A final decision on Rupert Murdoch's biggest takeover battle has been delayed for several months after the British government referred News Corp.'s bid for British Sky Broadcasting PLC to competition authorities, as a phone hacking scandal showed no sign of abating.
The announcement Monday from Culture Secretary Jeremy Hunt followed News Corp.'s withdrawal of a promise to spin off Sky News, which had been a condition for buying the 61 percent of the satellite broadcaster that it doesn't already own.
Britain's Competition Commission now must hold a full-scale inquiry into whether the takeover would break anti-monopoly laws. These inquiries usually take six months and Murdoch must be hoping that the current febrile atmosphere surrounding the bid cools down.
"I think it is a smart move, it allows politicians some wiggle room, it takes all the political pressure off," Louise Cooper, media analyst at BGC Partners said. She added that Murdoch had done the government a favor by forcing a competition inquiry — a favor which the media mogul will hope to redeem in the future.
News Corp.'s second dramatic move following last week's decision to close the News of the World, the tabloid newspaper at the heart of the phone hacking scandal, came as the government was facing intense pressure to block the bid from all sides of the political spectrum. New allegations in the hacking scandal emerged Monday, including a BBC report that said the Sunday Times, a newspaper owned by Murdoch's News International arm, allegedly targeted the personal information of former Prime Minister Gordon Brown at the time he was Britain’s finance minister.
Deputy Prime Minister Nick Clegg urged Murdoch to "do the decent and sensible thing" and reconsider the bid for BSkyB, while Ed Miliband, the leader of the opposition Labour Party, has threatened a Parliamentary vote on the bid.
Murdoch arrived in London Sunday to personally manage the crisis enveloping his media empire, which has seen the share prices of both News Corp. and BSkyB take a battering over the past few days.
BSkyB shares closed down 4.6 percent at 716 pence ($11.40) on the London Stock Exchange Monday, rebounding from earlier lows. Just a week ago, BSkyB's shares were trading as high as 850 pence, meaning the company has shed around 17 percent of its value, or around 2.3 billion pounds ($3.7 billion).
By midday New York time, News Corp. shares were down 6.8 percent at $16.16, meaning it has lost around $3 billion worth of its value on Monday alone.
Murdoch has a history of getting out of tight situations in Britain, ever since he took control of the News of the World back in 1969. He clearly hopes that taking the proposed takeover out of the political arena may help him get full control of BSkyB.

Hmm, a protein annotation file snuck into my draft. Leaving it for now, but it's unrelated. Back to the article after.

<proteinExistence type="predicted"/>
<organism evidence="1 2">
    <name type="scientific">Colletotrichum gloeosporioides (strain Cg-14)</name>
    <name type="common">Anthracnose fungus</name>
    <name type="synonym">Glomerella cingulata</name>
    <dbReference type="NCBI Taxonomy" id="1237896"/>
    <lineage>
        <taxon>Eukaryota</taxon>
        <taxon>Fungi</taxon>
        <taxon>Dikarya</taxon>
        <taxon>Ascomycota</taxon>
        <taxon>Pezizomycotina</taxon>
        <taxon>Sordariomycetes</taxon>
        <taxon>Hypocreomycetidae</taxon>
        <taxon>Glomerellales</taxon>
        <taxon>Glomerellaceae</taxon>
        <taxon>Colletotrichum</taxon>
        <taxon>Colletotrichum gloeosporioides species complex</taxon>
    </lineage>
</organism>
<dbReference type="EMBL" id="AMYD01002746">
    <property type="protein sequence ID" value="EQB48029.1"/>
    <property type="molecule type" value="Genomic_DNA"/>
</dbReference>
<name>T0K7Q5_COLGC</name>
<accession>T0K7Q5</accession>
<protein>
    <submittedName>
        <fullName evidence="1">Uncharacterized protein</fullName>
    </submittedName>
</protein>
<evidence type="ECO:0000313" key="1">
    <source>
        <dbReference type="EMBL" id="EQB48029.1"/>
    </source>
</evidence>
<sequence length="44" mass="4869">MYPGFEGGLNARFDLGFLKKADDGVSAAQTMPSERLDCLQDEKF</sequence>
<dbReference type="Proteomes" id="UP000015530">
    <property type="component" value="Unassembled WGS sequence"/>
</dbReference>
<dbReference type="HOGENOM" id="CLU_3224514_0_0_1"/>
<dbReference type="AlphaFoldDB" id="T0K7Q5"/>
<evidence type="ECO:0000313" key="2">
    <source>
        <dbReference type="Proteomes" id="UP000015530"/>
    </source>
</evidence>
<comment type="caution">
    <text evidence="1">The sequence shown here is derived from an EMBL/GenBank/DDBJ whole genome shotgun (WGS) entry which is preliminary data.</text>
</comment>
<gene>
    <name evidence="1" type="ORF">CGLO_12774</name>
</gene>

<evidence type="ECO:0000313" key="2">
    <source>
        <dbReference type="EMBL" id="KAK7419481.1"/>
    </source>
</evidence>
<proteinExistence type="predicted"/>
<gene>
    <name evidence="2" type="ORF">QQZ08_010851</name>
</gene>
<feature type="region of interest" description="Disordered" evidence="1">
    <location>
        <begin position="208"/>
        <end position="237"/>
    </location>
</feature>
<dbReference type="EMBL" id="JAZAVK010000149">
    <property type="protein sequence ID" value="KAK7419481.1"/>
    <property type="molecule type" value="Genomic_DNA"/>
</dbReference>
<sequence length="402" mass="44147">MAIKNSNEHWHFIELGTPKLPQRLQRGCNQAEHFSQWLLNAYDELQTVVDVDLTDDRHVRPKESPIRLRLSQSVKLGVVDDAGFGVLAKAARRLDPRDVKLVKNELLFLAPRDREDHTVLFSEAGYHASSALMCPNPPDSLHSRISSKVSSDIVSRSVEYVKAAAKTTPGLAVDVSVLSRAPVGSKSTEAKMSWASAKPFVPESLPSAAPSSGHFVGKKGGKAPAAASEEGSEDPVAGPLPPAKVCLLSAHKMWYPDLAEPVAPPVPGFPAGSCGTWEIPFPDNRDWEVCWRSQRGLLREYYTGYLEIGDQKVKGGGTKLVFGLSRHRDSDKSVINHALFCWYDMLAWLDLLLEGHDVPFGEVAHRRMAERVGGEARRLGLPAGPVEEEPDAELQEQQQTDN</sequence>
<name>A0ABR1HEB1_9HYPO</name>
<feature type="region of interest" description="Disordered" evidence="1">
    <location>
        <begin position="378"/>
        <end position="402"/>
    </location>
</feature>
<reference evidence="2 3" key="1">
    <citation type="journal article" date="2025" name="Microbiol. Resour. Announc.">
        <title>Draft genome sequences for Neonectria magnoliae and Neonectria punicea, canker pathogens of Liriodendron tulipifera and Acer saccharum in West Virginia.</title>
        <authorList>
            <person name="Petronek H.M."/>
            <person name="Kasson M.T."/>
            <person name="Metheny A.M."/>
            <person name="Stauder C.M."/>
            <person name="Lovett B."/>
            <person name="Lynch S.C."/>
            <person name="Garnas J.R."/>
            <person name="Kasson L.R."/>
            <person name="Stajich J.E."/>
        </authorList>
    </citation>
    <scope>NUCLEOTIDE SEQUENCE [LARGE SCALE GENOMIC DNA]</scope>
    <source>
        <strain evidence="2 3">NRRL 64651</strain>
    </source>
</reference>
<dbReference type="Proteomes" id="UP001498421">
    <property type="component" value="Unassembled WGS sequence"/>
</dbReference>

"News Corp. continues to believe that, taking into account the only relevant legal test, its proposed acquisition will not lead to there being insufficient plurality in news provision in the U.K.," the company said.
A failure to clinch the 7.5 billion pound ($11.9 billion) takeover would be a huge setback for Murdoch, who has built up a global media empire over four decades. The company owns Fox News and the 20th Century Fox film studio, and a raft of newspapers and media outlets all round the world.
As well as being News Corp.'s biggest ever acquisition, full control of BSkyB would have given News Corp. 100 percent of what has become an increasingly profitable enterprise. In the last financial year, BSkyB made a pretax profit of a little under 900 million pounds ($1.43 billion) through its offering of exclusive sports rights and blockbuster movies.
Just a week ago, it looked like the British government was going to wave the deal through, subject to certain conditions, including spinning off the Sky News network. One of the major worries among Murdoch critics was that his stable of news outlets would have too much power over the British media.
Earlier in the day, Prime Minister David Cameron said News Corp. needed to resolve the difficulties in its U.K. unit, News International, over the phone-hacking scandal before pressing ahead with the BSkyB bid.
"If I was running this company, BSkyB and News Corp., I would be focused on clearing up the mess that there is in News International, with all the problems that are still coming out," Cameron said following a speech in London. "I suspect there are more problems to come out."
Cameron himself is under pressure too for his close ties to key figures in the scandal, including former News of the World editors, Andy Coulson and Rebekah Brooks.
Coulson has been arrested, while Brooks continues to face mounting pressure to step down from her job as chief executive of News International.
Brooks and several executives have offered to be interviewed by police as witnesses, a source at News International confirmed, speaking on condition of anonymity.
Murdoch may face troubles in the United States as a result of the phone hacking scandal. Legal experts said Monday it is possible Murdoch's U.S. companies may face legal actions because of the shady practices at the News of the World, his now defunct British tabloid.
They said Murdoch's News Corp. might be liable to criminal prosecution under the 1977 Corrupt Foreign Practices Act, a broad act designed to prosecute executives who bribe foreign officials in exchange for large contracts.
The News of the World was accused of making payoffs to police in exchange for information — a possible violation of the anti-bribery provisions of the act. It would be up to the U.S. Department of Justice to decide if this merited criminal charges, while the Securities and Exchange Commission would determine if there had been financial wrongdoing at News Corp.